The Catholic Defender: Blessed Angelina of Marsciano
Blessed Angeline founded the first community of Franciscan women other than Poor Clares to receive papal approval. Angeline was born to the Duke of Marsciano near Orvieto. She was 12 when her mother died. Three years later, the young woman made a vow of perpetual chastity.
The first words Blessed Angelina of Marciano uttered were the holy names of Jesus and Mary. She delighted in building little altars, which she decorated tastefully, and around which she would gather other girls of her age to pray and sing.
Blessed Angeline founded the first community of Franciscan women other than Poor Clares to receive papal approval.
Angeline was born to the Duke of Marsciano near Orvieto. She was 12 when her mother died. Three years later, the young woman made a vow of perpetual chastity. That same year, however, she yielded to her father’s decision that she marry the Duke of Civitella. Her husband agreed to respect her previous vow.
Blessed Angelina lost her mother when she was but 12 years of age. Her attachment to Jesus Christ then became more intimate and she vowed perpetual chastity. Blessed Angelina had scarcely reached the age of 15 when her more worldly-minded father told her that he wanted her to marry the duke of Civitella. Angelina declared that she wished no other than her heavenly Bridegroom, Jesus Christ.
The duke was filled with rage at her opposition. He gave her one week to decide, threatening to dispatch her with his sword if she persevered in her refusal. Angelina increased her prayers and penitential austerities, pleading with her Lord Jesus Christ, with the Blessed Virgin, St Joseph, and the virgin disciple St John to help her preserve the virginity she had vowed.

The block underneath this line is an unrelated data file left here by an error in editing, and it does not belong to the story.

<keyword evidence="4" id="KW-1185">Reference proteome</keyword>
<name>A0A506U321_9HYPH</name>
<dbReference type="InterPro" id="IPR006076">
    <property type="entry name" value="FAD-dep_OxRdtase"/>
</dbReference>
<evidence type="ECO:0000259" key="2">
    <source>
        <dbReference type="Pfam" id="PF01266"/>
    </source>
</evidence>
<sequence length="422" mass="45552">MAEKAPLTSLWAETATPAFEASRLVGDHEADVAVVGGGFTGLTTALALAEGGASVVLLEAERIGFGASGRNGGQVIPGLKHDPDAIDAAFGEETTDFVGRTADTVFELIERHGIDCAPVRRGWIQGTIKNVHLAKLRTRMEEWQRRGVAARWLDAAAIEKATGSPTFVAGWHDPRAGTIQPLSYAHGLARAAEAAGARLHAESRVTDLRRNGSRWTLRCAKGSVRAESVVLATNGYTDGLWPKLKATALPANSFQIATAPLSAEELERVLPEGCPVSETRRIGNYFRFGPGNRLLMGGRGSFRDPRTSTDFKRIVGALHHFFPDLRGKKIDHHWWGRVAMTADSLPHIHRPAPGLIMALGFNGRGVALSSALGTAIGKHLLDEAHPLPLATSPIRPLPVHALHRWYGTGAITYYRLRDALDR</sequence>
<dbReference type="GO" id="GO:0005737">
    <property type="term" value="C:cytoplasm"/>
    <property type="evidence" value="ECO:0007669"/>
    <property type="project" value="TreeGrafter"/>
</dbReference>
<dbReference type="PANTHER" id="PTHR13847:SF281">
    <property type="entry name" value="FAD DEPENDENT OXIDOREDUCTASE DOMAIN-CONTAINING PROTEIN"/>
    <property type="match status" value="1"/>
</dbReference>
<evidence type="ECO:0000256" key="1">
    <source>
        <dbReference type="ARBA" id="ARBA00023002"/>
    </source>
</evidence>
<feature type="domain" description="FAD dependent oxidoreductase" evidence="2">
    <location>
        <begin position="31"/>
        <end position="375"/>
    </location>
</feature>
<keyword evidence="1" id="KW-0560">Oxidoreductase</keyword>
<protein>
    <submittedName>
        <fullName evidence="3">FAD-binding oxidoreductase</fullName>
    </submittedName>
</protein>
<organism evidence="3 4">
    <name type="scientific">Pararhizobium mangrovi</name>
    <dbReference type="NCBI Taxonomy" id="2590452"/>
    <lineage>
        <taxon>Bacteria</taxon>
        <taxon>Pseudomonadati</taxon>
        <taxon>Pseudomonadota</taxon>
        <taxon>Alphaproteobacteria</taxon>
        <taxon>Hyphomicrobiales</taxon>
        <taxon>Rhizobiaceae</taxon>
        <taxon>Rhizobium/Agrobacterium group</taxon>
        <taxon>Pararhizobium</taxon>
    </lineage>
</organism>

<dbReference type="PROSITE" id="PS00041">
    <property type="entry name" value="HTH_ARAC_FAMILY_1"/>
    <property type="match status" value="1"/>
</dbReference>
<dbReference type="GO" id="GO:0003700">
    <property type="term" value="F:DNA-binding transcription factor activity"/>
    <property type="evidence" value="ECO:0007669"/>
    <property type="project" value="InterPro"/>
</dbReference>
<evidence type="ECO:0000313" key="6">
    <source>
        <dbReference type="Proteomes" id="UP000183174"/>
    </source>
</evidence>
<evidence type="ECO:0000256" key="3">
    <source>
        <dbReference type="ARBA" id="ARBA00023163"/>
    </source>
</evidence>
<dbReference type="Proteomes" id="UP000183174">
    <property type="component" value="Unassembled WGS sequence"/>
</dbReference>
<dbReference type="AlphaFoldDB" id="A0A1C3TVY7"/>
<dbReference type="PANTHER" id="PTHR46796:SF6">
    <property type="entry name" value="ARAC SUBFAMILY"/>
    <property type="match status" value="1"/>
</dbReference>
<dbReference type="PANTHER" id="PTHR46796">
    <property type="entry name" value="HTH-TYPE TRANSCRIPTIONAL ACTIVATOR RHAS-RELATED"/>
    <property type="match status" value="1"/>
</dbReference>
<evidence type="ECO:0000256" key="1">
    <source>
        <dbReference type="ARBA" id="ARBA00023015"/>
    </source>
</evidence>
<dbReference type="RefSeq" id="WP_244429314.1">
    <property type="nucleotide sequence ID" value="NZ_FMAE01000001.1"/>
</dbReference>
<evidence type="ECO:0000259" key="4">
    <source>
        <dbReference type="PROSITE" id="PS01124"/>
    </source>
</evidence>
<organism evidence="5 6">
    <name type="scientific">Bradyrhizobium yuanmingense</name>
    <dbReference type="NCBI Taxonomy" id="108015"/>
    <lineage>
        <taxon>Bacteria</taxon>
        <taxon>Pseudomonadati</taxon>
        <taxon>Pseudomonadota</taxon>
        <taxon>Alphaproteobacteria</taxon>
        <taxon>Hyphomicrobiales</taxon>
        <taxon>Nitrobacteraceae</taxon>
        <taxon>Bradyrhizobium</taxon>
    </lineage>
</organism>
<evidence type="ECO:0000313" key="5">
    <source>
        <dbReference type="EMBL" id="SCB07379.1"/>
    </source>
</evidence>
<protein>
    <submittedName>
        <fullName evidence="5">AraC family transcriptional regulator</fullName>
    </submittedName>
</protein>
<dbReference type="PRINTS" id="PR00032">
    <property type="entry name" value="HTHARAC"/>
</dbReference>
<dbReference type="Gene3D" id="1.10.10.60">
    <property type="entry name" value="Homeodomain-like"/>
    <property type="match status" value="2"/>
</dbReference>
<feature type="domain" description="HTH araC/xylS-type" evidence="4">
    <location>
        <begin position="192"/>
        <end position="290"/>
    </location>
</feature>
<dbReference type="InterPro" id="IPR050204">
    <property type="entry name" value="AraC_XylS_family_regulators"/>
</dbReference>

Left orphaned and alone, except for one sister, by the age of six, she was raised by her grandparents.
When he died two years later, Angeline joined the Secular Franciscans and with several other women dedicated herself to caring for the sick, the poor, widows and orphans. When many other young women were attracted to Angeline’s community, some people accused her of condemning the married vocation.
when she came before the King of Naples to answer these charges, she had burning coals hidden in the folds of her cloak. When she proclaimed her innocence and showed the king that these coals had not harmed her, he dropped the case.
Angeline and her companions later went to Foligno, where her community of Third Order sisters received papal approval in 1397. She soon established 15 similar communities of women in other Italian cities.
Angeline died on July 14, 1435, and was beatified in 1825. Her liturgical feast is celebrated on July 13.